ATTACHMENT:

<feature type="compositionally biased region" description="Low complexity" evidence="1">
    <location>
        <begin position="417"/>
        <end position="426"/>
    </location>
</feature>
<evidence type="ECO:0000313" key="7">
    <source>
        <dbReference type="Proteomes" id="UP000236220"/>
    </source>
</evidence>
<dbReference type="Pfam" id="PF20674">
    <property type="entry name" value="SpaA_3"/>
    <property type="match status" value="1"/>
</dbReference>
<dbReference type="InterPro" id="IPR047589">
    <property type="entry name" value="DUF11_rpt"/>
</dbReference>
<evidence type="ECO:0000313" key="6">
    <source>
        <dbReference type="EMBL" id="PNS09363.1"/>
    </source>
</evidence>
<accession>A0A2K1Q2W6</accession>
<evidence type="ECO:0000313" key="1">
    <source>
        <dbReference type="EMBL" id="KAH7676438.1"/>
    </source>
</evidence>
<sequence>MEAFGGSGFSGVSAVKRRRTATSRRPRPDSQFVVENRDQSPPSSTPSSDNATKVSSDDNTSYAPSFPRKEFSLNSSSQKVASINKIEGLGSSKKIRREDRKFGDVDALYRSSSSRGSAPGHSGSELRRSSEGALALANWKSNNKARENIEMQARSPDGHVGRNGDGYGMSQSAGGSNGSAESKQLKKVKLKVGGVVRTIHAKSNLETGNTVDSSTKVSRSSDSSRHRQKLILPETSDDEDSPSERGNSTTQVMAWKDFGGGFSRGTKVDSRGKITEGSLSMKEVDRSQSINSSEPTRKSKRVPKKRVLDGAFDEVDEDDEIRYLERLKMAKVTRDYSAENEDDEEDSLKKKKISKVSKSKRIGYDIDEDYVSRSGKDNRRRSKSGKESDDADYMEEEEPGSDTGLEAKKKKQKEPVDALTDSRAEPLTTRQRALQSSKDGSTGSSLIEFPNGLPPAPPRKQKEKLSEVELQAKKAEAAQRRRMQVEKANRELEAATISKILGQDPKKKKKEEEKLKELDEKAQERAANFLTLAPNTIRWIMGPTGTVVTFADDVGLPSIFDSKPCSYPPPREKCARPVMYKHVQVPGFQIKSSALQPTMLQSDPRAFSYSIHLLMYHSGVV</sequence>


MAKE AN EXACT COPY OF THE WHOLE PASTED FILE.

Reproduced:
<feature type="compositionally biased region" description="Low complexity" evidence="1">
    <location>
        <begin position="417"/>
        <end position="426"/>
    </location>
</feature>
<evidence type="ECO:0000313" key="7">
    <source>
        <dbReference type="Proteomes" id="UP000236220"/>
    </source>
</evidence>
<dbReference type="Pfam" id="PF20674">
    <property type="entry name" value="SpaA_3"/>
    <property type="match status" value="1"/>
</dbReference>
<dbReference type="InterPro" id="IPR047589">
    <property type="entry name" value="DUF11_rpt"/>
</dbReference>
<evidence type="ECO:0000313" key="6">
    <source>
        <dbReference type="EMBL" id="PNS09363.1"/>
    </source>
</evidence>
<accession>A0A2K1Q2W6</accession>
<evidence type="ECO:0000313" key="1">
    <source>
        <dbReference type="EMBL" id="KAH7676438.1"/>
    </source>
</evidence>
<sequence>MEAFGGSGFSGVSAVKRRRTATSRRPRPDSQFVVENRDQSPPSSTPSSDNATKVSSDDNTSYAPSFPRKEFSLNSSSQKVASINKIEGLGSSKKIRREDRKFGDVDALYRSSSSRGSAPGHSGSELRRSSEGALALANWKSNNKARENIEMQARSPDGHVGRNGDGYGMSQSAGGSNGSAESKQLKKVKLKVGGVVRTIHAKSNLETGNTVDSSTKVSRSSDSSRHRQKLILPETSDDEDSPSERGNSTTQVMAWKDFGGGFSRGTKVDSRGKITEGSLSMKEVDRSQSINSSEPTRKSKRVPKKRVLDGAFDEVDEDDEIRYLERLKMAKVTRDYSAENEDDEEDSLKKKKISKVSKSKRIGYDIDEDYVSRSGKDNRRRSKSGKESDDADYMEEEEPGSDTGLEAKKKKQKEPVDALTDSRAEPLTTRQRALQSSKDGSTGSSLIEFPNGLPPAPPRKQKEKLSEVELQAKKAEAAQRRRMQVEKANRELEAATISKILGQDPKKKKKEEEKLKELDEKAQERAANFLTLAPNTIRWIMGPTGTVVTFADDVGLPSIFDSKPCSYPPPREKCARPVMYKHVQVPGFQIKSSALQPTMLQSDPRAFSYSIHLLMYHSGVV</sequence>